• Focus on acceleration techniques for machine learning

    Parenthesis: Consider the minimization of a µ-strongly convex andL-smooth function with a first-order method.

    minx∈Rp

    f(x).

    The accelerated gradient descent method [Nesterov, 1983]:

    xt ← yt−1 −1

    L∇f(yt−1) and yt = xt + βt(xt − xt−1).

    Iteration-complexity to guarantee f(xt)− f? ≤ ε:

    O

    (√L

    µlog

    (1

    ε

    )).

    Works often in practice, even though the analysis is a worst case.

    Julien Mairal Soutenance HdR 17/33

  • Focus on acceleration techniques for machine learning

    Parenthesis: Consider the minimization of a µ-strongly convex andL-smooth function with a first-order method.

    minx∈Rp

    f(x).

    Limited memory Quasi Newton (L-BFGS):

    xt ← xt−1 − ηtHt∇f(xt−1) with Ht ≈ (∇2f(xt−1))−1.

    L-BFGS uses implicitly a low-rank matrix Ht.

    Iteration-complexity to guarantee f(xt)− f? ≤ ε is no better thangradient descent.

    outstanding performance in practice, when well implemented.

    [Nocedal, 1980, Liu and Nocedal, 1989].

    Julien Mairal Soutenance HdR 17/33

  • Focus on acceleration techniques for machine learning

    The Moreau-Yosida smoothing

    Given f : Rd → R a convex function, the Moreau-Yosida smoothing of fis the function F : Rd → R defined as

    F (x) = minw∈Rd

    {f(w) +

    κ

    2‖w − x‖2

    }.

    The proximal operator p(x) is the unique minimizer of the problem.

    Properties [see Lemaréchal and Sagastizábal, 1997]

    minimizing f and F is equivalent.

    F is κ-smooth (even when f is nonsmooth) and

    ∇F (x) = κ(x− p(x)).

    the condition number of F is 1 + κµ (when µ > 0).

    Julien Mairal Soutenance HdR 18/33

  • Focus on acceleration techniques for machine learning

    The Moreau-Yosida smoothing

    Given f : Rd → R a convex function, the Moreau-Yosida smoothing of fis the function F : Rd → R defined as

    F (x) = minw∈Rd

    {f(w) +

    κ

    2‖w − x‖2

    }.

    The proximal operator p(x) is the unique minimizer of the problem.

    Properties [see Lemaréchal and Sagastizábal, 1997]

    minimizing f and F is equivalent.

    F is κ-smooth (even when f is nonsmooth) and

    ∇F (x) = κ(x− p(x)).

    the condition number of F is 1 + κµ (when µ > 0).

    Julien Mairal Soutenance HdR 18/33

  • Focus on acceleration techniques for machine learning

    A naive approach consists of minimizing the smoothed objective Finstead of f with a method designed for smooth optimization.

    Consider indeed

    xt = xt−1 −1

    κ∇F (xt−1).

    By rewriting the gradient ∇F (xt−1) as κ(xt−1 − p(xt−1)), we obtain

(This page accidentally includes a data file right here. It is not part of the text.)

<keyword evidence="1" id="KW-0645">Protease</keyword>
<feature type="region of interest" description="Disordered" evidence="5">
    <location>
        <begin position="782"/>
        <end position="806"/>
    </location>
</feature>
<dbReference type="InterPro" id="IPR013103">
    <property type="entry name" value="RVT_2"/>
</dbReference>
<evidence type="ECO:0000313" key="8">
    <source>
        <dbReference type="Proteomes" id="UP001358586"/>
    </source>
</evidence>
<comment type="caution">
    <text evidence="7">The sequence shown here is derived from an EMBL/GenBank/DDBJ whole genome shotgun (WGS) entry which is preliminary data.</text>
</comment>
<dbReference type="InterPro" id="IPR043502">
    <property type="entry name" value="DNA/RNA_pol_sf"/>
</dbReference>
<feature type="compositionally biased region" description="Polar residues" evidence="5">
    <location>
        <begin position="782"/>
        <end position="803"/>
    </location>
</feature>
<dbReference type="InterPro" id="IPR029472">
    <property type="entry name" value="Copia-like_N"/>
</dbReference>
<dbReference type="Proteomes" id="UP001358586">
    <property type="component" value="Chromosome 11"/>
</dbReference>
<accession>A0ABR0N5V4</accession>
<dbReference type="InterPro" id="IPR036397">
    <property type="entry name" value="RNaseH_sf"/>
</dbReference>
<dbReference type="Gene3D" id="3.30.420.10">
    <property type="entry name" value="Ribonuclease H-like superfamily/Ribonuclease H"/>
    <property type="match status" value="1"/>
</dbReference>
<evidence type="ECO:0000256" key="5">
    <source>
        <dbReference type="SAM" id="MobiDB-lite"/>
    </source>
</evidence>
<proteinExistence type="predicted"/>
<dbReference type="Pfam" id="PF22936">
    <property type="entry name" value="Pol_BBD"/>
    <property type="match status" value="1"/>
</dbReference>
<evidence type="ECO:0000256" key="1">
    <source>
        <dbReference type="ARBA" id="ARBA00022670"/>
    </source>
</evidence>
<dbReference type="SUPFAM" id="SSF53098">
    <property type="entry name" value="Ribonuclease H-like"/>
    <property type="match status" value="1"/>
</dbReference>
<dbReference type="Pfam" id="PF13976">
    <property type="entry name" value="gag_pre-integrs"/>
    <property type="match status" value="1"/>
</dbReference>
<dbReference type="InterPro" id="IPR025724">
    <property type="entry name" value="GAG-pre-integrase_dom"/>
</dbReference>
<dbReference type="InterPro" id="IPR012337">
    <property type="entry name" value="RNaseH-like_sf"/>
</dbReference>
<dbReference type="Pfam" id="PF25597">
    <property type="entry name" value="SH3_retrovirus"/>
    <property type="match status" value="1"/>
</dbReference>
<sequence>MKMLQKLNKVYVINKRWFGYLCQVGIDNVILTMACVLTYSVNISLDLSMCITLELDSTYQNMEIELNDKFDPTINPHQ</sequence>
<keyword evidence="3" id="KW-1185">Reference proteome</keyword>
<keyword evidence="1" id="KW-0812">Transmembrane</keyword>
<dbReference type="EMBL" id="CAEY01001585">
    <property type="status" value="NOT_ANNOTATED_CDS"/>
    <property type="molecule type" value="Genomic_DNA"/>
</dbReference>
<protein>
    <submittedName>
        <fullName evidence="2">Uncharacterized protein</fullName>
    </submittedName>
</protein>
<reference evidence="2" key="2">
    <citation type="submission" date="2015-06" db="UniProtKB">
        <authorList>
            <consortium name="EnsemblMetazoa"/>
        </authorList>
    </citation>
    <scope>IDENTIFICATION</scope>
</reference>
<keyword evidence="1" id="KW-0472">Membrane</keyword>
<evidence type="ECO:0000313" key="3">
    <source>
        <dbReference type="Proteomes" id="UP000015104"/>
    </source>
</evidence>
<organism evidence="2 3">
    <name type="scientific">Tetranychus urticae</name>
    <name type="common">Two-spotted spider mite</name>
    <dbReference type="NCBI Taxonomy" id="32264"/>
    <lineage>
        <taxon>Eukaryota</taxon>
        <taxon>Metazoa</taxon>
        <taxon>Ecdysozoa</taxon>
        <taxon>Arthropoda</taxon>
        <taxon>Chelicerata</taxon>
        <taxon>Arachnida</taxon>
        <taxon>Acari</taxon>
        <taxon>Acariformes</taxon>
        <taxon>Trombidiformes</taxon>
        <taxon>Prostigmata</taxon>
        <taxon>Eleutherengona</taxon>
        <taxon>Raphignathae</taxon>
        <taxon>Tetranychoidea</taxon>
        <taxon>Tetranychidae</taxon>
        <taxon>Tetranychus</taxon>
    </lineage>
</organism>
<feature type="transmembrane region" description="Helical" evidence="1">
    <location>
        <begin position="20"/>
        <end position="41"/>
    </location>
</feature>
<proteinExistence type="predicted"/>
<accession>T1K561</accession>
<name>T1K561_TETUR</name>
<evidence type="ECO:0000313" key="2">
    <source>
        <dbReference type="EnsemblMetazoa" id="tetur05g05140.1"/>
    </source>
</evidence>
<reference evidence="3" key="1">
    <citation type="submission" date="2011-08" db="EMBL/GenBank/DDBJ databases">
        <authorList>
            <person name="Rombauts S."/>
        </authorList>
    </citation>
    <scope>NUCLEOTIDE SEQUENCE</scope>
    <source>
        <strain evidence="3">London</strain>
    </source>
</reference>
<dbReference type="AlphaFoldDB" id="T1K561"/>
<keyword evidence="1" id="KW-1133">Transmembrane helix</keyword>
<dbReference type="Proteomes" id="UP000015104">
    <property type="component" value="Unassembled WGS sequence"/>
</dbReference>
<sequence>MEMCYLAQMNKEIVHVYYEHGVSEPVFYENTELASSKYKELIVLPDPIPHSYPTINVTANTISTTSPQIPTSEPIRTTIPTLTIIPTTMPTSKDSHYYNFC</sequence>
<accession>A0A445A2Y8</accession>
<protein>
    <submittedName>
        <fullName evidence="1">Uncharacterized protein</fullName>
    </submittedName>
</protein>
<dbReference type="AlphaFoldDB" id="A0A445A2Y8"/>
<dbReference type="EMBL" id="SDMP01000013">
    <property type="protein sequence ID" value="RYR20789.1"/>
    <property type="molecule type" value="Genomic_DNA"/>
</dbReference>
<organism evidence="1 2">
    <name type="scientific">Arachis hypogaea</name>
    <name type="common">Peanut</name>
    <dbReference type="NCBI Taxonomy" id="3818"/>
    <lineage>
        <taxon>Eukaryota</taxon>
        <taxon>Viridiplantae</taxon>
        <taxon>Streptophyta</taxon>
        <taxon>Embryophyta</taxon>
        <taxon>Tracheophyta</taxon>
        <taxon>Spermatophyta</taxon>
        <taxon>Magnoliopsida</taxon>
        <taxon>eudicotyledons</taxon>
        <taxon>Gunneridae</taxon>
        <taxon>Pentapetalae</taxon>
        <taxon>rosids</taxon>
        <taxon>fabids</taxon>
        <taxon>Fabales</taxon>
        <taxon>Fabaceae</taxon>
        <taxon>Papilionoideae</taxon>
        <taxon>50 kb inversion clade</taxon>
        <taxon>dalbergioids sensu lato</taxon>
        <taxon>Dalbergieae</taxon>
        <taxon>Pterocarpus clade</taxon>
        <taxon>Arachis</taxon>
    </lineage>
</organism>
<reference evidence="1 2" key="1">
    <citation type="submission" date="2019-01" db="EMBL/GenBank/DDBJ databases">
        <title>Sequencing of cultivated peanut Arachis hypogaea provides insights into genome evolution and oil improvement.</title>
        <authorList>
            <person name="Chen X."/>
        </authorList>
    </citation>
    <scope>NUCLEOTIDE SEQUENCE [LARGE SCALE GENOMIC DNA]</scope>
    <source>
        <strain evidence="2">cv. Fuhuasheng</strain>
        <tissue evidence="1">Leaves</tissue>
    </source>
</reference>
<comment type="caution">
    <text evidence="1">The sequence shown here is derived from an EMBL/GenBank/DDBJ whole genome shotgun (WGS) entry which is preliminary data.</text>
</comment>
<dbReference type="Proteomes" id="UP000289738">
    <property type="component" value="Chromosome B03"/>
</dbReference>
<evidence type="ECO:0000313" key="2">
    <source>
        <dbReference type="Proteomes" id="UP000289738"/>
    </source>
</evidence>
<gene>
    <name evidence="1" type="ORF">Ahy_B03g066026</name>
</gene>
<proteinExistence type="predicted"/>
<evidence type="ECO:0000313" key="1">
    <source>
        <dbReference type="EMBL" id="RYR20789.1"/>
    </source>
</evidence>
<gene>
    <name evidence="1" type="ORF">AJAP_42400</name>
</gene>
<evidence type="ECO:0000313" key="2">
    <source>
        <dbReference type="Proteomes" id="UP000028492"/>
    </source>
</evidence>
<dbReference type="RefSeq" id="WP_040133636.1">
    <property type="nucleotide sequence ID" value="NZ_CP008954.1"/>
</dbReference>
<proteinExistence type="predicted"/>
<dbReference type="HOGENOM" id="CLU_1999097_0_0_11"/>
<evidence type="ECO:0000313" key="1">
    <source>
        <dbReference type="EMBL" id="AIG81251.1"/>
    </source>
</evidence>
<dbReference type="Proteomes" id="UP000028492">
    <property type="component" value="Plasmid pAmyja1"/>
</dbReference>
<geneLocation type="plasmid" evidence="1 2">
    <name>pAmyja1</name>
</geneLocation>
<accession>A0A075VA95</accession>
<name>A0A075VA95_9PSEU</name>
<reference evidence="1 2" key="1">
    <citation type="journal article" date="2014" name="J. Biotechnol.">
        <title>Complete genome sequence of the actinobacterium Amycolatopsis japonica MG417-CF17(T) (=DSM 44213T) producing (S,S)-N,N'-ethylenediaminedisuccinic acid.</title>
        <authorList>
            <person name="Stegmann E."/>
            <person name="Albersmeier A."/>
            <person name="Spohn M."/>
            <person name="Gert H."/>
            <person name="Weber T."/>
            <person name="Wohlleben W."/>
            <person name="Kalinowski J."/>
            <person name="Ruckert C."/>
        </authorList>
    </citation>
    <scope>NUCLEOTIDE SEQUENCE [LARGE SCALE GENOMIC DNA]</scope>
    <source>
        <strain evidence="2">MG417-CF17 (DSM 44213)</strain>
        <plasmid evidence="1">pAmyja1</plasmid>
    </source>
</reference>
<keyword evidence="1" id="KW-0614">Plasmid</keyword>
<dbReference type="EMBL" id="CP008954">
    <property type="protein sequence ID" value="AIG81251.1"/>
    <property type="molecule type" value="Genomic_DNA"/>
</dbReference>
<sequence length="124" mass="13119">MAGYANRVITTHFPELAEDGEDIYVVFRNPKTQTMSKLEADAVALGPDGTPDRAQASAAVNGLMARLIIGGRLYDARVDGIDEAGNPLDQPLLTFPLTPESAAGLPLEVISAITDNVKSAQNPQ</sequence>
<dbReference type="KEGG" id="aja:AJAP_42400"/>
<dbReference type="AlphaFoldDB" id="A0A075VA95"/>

xt = p(xt−1) = arg minw∈Rp

    {f(w) +

    κ

    2‖w − xt−1‖2

    }.

    This is exactly the proximal point algorithm [Rockafellar, 1976].

    Remarks

    we can do better than gradient descent;

    computing p(xt−1) has a cost.

    Julien Mairal Soutenance HdR 19/33

  • Focus on acceleration techniques for machine learning

    A naive approach consists of minimizing the smoothed objective Finstead of f with a method designed for smooth optimization.

    Consider indeed

    xt = xt−1 −1

    κ∇F (xt−1).

    By rewriting the gradient ∇F (xt−1) as κ(xt−1 − p(xt−1)), we obtain

    xt = p(xt−1) = arg minw∈Rp

    {f(w) +

    κ

    2‖w − xt−1‖2

    }.

    This is exactly the proximal point algorithm [Rockafellar, 1976].

    Remarks

    we can do better than gradient descent;

    computing p(xt−1) has a cost.

    Julien Mairal Soutenance HdR 19/33

  • Focus on acceleration techniques for machine learning

    Catalyst is a particular accelerated proximal point algorithm withinexact gradients [Güler, 1992].

    xt ≈ p(yt−1) and yt = xt + βt(xt − xt−1)

    The quantity xt is obtained by using an optimization method forapproximately solving:

    xt ≈ arg minw∈Rp

    {f(w) +

    κ

    2‖w − yt−1‖2

    },

    Catalyst provides Nesterov’s acceleration to M with...restart strategies for solving the sub-problems;

    global complexity analysis resulting in theoretical acceleration.

    parameter choices (as a consequence of the complexity analysis);

    Julien Mairal Soutenance HdR 20/33

  • Focus on acceleration techniques for machine learning

    QuickeNing uses a similar strategy with L-BFGS.

    Main recipe

    L-BFGS applied to the smoothed objective F with inexactgradients.

    inexact gradients are obtained by solving sub-problems using afirst-order optimization method M;as in Catalyst, one should choose a method M that is able toadapt to the problem structure (finite sum, composite).